Aerospace & Defence

Manta Ray UUV prototype completes in-water testing

4th May 2024
Harry Fowle

The Manta Ray prototype, an uncrewed underwater vehicle (UUV) developed by Northrop Grumman, successfully completed comprehensive in-water trials off the Southern California coast in February and March 2024.

These tests verified the UUV's hydrodynamic performance at sea, including submerged operations across all of its propulsion and steering modes: buoyancy, propellers, and control surfaces.

The Manta Ray prototype was transported in parts from Maryland, where it was constructed, to the test site in California. The straightforward shipping and assembly process supports the possibility of rapid global deployment without requiring extensive space at naval facilities.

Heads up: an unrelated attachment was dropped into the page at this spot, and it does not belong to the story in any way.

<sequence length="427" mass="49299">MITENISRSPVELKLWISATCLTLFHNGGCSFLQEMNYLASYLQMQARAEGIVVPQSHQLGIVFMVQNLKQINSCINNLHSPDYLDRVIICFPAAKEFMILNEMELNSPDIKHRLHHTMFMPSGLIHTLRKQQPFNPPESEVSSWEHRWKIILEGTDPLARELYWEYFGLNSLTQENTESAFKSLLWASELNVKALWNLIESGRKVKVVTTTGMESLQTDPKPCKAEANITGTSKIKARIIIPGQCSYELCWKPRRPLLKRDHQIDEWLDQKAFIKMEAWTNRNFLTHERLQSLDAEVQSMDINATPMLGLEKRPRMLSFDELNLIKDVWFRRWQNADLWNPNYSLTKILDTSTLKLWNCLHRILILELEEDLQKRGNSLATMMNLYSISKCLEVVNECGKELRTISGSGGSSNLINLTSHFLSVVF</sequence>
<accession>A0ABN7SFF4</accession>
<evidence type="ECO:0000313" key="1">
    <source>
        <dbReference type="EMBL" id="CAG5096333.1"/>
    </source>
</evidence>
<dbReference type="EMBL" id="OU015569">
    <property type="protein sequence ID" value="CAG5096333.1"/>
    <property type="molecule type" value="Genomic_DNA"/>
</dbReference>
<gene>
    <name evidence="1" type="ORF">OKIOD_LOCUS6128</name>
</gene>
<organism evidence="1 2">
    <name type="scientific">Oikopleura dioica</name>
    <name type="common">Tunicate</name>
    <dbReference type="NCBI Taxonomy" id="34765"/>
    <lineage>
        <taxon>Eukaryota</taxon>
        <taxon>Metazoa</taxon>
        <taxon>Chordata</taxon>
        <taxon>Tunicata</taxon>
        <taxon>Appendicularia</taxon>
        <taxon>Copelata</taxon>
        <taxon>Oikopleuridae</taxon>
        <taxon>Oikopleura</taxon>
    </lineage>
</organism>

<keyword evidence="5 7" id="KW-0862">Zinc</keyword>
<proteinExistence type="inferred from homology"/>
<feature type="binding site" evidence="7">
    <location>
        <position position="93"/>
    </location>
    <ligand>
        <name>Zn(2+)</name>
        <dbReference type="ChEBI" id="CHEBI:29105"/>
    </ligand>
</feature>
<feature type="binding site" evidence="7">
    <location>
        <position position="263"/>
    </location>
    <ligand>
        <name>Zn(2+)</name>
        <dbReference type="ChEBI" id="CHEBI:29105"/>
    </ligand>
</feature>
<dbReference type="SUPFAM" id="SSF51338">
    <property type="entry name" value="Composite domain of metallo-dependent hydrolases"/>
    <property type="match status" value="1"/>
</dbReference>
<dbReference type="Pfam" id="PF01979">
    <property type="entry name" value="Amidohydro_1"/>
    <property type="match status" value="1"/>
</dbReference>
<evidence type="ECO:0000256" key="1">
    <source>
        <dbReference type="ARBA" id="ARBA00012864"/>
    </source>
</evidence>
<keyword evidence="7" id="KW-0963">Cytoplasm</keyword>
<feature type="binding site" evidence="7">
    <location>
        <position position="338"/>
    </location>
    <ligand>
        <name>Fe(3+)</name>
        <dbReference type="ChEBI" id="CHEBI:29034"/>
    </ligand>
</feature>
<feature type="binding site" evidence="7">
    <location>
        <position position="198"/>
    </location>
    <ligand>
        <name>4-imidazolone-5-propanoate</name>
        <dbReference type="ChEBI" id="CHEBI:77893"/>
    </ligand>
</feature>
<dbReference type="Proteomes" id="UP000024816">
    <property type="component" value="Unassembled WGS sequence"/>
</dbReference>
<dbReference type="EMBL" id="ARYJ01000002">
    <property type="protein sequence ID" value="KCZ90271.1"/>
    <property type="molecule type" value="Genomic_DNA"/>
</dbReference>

Woerner further explained the operational efficiencies: “Shipping the vehicle directly to its intended area of operation conserves energy that the vehicle would otherwise expend during transit. Once deployed, the vehicle uses efficient, buoyancy-driven gliding to move through the water. The craft is designed with several payload bays of multiple sizes and types to enable a wide variety of naval mission sets.”

Manta Ray aims to pioneer a new class of durable, long-range, payload-capable UUVs designed for continuous operation in dynamic maritime environments. DARPA is coordinating with the U.S. Navy to prepare for the next phases of testing and technology transition.

Meanwhile, a second developer involved in the Manta Ray project, PacMar Technologies, is continuing its tests on a full-scale energy harvesting system throughout 2024.

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